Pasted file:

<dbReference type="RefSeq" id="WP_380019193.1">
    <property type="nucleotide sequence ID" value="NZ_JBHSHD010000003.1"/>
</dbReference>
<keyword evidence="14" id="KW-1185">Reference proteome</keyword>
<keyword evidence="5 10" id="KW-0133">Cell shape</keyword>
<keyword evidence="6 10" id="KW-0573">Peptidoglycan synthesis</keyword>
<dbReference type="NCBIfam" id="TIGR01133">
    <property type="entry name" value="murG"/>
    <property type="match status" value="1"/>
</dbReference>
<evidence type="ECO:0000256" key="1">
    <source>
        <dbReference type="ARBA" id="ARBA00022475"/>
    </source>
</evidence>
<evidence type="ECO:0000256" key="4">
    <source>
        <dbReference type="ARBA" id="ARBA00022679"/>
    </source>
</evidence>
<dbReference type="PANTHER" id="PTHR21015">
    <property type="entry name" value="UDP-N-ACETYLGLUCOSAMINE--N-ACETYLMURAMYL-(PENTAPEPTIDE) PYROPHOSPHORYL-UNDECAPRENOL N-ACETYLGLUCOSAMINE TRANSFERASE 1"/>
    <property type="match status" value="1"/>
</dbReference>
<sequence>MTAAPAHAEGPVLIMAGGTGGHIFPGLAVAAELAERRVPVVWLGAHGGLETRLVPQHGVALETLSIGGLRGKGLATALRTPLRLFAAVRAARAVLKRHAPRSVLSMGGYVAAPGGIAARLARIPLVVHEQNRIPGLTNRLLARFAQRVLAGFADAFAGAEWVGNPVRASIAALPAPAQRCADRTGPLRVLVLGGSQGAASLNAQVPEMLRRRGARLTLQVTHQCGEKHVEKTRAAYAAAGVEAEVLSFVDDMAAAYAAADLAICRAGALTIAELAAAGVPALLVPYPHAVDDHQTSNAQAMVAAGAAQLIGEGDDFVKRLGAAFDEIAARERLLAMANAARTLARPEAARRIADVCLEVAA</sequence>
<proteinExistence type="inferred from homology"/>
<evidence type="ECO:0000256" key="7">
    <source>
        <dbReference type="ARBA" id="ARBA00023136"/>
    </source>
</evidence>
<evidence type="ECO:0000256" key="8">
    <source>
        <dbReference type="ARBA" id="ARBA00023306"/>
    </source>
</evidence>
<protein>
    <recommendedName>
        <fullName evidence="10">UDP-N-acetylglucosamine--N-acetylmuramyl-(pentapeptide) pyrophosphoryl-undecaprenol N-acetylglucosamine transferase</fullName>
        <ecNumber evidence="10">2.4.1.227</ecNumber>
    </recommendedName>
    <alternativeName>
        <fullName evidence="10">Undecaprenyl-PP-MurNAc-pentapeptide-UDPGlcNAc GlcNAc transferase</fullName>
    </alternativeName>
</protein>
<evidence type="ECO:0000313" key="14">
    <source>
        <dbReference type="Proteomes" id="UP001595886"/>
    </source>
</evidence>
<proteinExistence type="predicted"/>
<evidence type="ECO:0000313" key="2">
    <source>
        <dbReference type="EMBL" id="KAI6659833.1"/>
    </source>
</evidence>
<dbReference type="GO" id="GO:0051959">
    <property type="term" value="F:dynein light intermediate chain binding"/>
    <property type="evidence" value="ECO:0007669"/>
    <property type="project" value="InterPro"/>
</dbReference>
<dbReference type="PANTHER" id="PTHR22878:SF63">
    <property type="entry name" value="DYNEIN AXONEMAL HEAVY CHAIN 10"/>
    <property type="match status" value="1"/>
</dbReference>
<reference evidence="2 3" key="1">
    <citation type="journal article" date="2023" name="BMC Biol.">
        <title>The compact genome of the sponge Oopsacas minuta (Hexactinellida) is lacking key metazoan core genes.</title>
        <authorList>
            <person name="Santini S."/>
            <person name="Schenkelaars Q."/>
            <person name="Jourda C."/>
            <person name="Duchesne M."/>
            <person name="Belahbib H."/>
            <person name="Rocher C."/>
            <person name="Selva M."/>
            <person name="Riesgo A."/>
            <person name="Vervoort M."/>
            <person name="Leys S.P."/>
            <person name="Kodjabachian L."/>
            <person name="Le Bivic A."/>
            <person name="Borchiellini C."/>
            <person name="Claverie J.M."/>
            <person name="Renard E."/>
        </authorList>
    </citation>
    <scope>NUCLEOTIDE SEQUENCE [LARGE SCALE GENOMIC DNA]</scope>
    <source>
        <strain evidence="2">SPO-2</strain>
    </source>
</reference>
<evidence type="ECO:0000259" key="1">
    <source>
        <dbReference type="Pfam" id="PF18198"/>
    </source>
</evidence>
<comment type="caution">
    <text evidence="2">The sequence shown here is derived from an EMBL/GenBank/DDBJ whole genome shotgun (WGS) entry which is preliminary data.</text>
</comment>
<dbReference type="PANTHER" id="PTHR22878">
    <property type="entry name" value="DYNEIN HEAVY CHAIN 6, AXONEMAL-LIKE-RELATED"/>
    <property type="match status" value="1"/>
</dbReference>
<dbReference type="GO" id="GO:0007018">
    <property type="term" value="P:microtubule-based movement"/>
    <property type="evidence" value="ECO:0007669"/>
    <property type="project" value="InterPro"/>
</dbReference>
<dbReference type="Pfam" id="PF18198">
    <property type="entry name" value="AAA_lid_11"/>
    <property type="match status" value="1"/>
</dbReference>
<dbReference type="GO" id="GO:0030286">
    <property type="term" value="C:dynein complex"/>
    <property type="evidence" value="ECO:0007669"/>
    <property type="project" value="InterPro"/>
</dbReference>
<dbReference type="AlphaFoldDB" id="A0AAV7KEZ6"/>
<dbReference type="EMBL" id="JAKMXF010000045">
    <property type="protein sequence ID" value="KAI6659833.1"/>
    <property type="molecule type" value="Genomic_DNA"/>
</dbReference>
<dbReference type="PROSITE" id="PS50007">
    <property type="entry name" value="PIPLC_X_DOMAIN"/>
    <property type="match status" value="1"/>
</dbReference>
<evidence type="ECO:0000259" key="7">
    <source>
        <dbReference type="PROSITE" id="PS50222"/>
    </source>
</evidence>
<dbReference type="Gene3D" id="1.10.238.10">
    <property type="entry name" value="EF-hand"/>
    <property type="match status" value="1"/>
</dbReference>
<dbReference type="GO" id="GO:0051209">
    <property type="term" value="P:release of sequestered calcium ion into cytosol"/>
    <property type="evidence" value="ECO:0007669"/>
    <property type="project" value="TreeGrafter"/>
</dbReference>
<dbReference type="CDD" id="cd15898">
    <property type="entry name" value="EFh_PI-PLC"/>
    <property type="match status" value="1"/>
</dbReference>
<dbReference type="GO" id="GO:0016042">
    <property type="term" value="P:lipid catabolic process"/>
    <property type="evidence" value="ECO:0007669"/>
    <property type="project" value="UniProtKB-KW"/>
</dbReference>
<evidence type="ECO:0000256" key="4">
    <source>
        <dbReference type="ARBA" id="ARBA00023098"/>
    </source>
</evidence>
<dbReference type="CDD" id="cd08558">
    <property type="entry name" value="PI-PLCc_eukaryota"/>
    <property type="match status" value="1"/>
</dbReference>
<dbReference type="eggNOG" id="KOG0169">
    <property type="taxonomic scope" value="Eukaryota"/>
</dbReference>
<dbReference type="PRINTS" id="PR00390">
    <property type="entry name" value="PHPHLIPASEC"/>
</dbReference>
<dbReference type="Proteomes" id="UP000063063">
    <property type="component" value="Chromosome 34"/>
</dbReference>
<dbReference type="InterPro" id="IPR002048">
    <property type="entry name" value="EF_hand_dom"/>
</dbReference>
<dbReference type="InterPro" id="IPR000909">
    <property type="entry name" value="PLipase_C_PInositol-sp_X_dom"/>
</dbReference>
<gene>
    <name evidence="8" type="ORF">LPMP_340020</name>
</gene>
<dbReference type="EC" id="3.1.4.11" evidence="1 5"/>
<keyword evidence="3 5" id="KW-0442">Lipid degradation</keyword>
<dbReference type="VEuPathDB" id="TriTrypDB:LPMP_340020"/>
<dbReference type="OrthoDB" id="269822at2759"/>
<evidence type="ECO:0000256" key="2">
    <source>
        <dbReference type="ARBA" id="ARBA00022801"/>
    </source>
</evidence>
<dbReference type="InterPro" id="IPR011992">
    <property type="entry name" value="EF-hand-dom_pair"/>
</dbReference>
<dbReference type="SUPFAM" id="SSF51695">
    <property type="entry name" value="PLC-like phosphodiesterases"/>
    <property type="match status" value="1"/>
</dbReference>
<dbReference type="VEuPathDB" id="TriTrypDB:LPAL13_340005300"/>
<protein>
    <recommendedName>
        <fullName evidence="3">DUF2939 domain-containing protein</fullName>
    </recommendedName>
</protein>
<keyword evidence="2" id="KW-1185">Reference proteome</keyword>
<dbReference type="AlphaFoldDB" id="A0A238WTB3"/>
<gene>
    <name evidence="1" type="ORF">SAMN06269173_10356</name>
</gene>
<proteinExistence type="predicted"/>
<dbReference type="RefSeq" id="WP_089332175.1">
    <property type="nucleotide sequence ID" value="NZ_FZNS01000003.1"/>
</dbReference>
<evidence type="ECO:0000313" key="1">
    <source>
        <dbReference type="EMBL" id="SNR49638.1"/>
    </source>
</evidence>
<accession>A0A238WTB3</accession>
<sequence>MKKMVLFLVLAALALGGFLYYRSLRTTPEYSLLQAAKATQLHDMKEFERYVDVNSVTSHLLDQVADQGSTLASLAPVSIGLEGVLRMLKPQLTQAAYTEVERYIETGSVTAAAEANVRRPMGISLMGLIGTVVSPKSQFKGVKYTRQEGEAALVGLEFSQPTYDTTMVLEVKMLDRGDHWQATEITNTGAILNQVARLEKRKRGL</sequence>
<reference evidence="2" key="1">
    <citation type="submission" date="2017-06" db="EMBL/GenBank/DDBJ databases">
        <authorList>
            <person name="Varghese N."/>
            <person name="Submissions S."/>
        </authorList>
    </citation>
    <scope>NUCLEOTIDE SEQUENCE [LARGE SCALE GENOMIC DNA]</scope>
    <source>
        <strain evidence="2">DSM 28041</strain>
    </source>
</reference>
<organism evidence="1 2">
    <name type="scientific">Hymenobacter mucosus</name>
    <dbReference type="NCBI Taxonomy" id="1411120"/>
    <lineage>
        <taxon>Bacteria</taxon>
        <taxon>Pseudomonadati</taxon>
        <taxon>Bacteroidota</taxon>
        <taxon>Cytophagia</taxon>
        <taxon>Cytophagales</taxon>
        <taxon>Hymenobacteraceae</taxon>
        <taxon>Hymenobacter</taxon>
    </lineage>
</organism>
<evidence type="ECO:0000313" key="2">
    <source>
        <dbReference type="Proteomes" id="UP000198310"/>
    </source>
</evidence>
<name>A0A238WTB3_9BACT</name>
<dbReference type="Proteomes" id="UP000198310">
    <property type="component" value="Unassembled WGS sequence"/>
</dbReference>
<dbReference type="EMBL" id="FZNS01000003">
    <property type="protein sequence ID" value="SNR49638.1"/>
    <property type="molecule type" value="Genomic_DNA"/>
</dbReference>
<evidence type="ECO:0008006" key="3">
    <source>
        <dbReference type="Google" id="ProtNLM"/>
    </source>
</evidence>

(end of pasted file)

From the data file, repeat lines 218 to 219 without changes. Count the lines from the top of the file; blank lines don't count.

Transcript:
            <person name="Varghese N."/>
            <person name="Submissions S."/>